Photoshop Sneak Peek #3 - Dotted and dashed vector lines
Adobe have responded to a 'long time ask' from Photoshop users to improve vector functionality by adding dashed and dotted lines.
Illustrator has always been Adobe's primary vector design software but this development shows that more users want to combine elements from both tools.
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Here is the video in full from Photoshop Product Manager Zorana Gee:
It is interesting that Adobe are choosing to combine two previously separate tools - Bitmap and vector editing. However, it is clear from comments on the video that Photoshop users who clamour for these changes don't really understand the differences between Illustrator and Photoshop - it is likely a lot of them only own Photoshop and not the full Creative Suite package.
This latest feature does improve Photoshop but does not improve Creative Suite as a whole as it is already present in Illustrator. Does this give an insight into Adobe's future?
The Future of Adobe Creative Suite
So far there have been three announcements to Photoshop - all called 'Sneak peeks'. An entirely new interface in the videos gives us the impression that all these features will be present in Adobe Photoshop CS6 - set for a 2012 release.
What is interesting about two of the new features is that they are elements of other Adobe products. Firstly, the Camera RAW functionality in Sneak Peek #1 is already being used in the latest Beta release of Lightroom, and dashed and dotted vector lines have been present in Illustrator for a long time now.
Adobe have always tried to link their products together so that they work in unison. The sole purpose of Adobe Bridge is to allow you to work on the same graphics within a number of different products.
However, do these new changes take this a step further and hint that in the future (a long way off), Adobe will release one product that does everything. Actually that is already a reality in Creative Suite. As long as your computer is fast enough, a CS user can use products simultaneously - creating vector graphics in Illustrator and then working on them in Photoshop for example.
Users who have only own one product do not realise this and so are left wondering why they don't have access to features that they see as simple additions.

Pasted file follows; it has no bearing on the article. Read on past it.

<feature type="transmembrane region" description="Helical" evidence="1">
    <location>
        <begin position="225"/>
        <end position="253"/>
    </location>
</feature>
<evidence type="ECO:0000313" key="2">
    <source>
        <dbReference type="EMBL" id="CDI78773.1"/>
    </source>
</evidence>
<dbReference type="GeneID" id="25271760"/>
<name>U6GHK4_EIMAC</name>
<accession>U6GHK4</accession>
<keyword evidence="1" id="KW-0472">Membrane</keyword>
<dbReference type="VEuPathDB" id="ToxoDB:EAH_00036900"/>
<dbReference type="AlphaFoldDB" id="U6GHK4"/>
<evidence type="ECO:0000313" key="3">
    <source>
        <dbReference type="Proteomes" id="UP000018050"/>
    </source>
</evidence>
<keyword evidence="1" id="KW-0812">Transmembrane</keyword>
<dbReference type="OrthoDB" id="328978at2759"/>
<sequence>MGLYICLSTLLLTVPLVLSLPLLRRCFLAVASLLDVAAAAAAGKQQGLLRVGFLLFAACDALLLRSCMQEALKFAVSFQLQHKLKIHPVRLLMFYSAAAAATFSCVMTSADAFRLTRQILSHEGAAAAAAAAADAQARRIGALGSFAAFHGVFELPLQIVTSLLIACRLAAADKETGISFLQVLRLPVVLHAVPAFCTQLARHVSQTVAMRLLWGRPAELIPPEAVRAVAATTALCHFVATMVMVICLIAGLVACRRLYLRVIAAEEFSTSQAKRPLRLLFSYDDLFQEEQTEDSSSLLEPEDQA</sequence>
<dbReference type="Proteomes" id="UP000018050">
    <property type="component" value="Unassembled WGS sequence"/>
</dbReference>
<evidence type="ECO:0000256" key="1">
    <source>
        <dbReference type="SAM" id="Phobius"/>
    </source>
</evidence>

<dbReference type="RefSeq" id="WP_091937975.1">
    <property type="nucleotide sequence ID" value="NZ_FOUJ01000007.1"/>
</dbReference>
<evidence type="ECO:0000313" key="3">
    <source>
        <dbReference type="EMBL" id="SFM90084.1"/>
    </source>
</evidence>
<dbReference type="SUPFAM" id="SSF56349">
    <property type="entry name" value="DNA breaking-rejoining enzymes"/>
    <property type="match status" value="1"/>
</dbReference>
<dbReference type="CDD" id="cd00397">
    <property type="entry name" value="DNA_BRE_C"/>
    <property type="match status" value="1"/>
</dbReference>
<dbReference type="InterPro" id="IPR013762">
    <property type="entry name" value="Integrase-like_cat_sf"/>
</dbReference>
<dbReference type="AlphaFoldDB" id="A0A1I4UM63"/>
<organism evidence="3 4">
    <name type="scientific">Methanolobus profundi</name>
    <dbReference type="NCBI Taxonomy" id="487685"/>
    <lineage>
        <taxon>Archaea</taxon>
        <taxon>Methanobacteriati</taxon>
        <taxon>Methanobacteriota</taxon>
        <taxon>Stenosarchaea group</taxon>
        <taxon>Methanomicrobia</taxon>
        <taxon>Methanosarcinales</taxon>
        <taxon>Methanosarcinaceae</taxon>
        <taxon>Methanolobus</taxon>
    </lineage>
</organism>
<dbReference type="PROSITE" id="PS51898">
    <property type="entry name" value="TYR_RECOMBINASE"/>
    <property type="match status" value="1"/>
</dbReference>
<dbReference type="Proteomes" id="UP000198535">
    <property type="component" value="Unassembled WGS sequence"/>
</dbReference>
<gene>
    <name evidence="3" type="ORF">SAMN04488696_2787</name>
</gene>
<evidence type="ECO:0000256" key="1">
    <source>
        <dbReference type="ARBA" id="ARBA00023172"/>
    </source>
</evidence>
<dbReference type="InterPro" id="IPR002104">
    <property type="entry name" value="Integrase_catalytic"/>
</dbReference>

Why is Creative Suite Not Already One Product?
If the public wants a complete single graphics tools - all Adobe Products in one window - they're in for a long wait and will probably upset a lot of designers.
There are three reasons Adobe release separate products under a single package:
Each product serves an individual purpose. Photographers only want/need Photoshop and Lightroom, graphics designers use Photoshop and Illustrator and so on. Most people don't want to pay for 10 tools when they are only going to use 2 or 3. Adobe must sell products separately or people will be put off by the high asking price of the single package.
Imagine a single tool that combines all the functionality of different Adobe products - it would be completely unwieldy. Navigating through toolbars and menus would be a nightmare.
If they were only trying to please their most loyal users instead of the mass market Adobe would have stuck to their guns and said 'if you want dashed and dotted vector lines then use Illustrator', but that's not the best business strategy.
Adobe products demand a lot from computers. All their products require a high processing speed and a lot of RAM. Not to mention a high-end graphics card and more.
A tool that combined every Adobe product would not work on the vast majority of home and work computers.
Money, money, money
The most obvious reason for fragmenting products is that Adobe can still sell them separately to those who don't want the full package. Somebody who only wanted Photoshop would not want to buy everything else as well and would instead choose a rival.
The Future for Photoshop
As full Creative Suite users, we would like to see Photoshop expand as a photo editing tool, not a vector design tool. We already have Illustrator for that.
Hopefully the next Sneak Peek will feature something that makes Creative Suite better as a complete package - not just the addition of a tool from one program to another.
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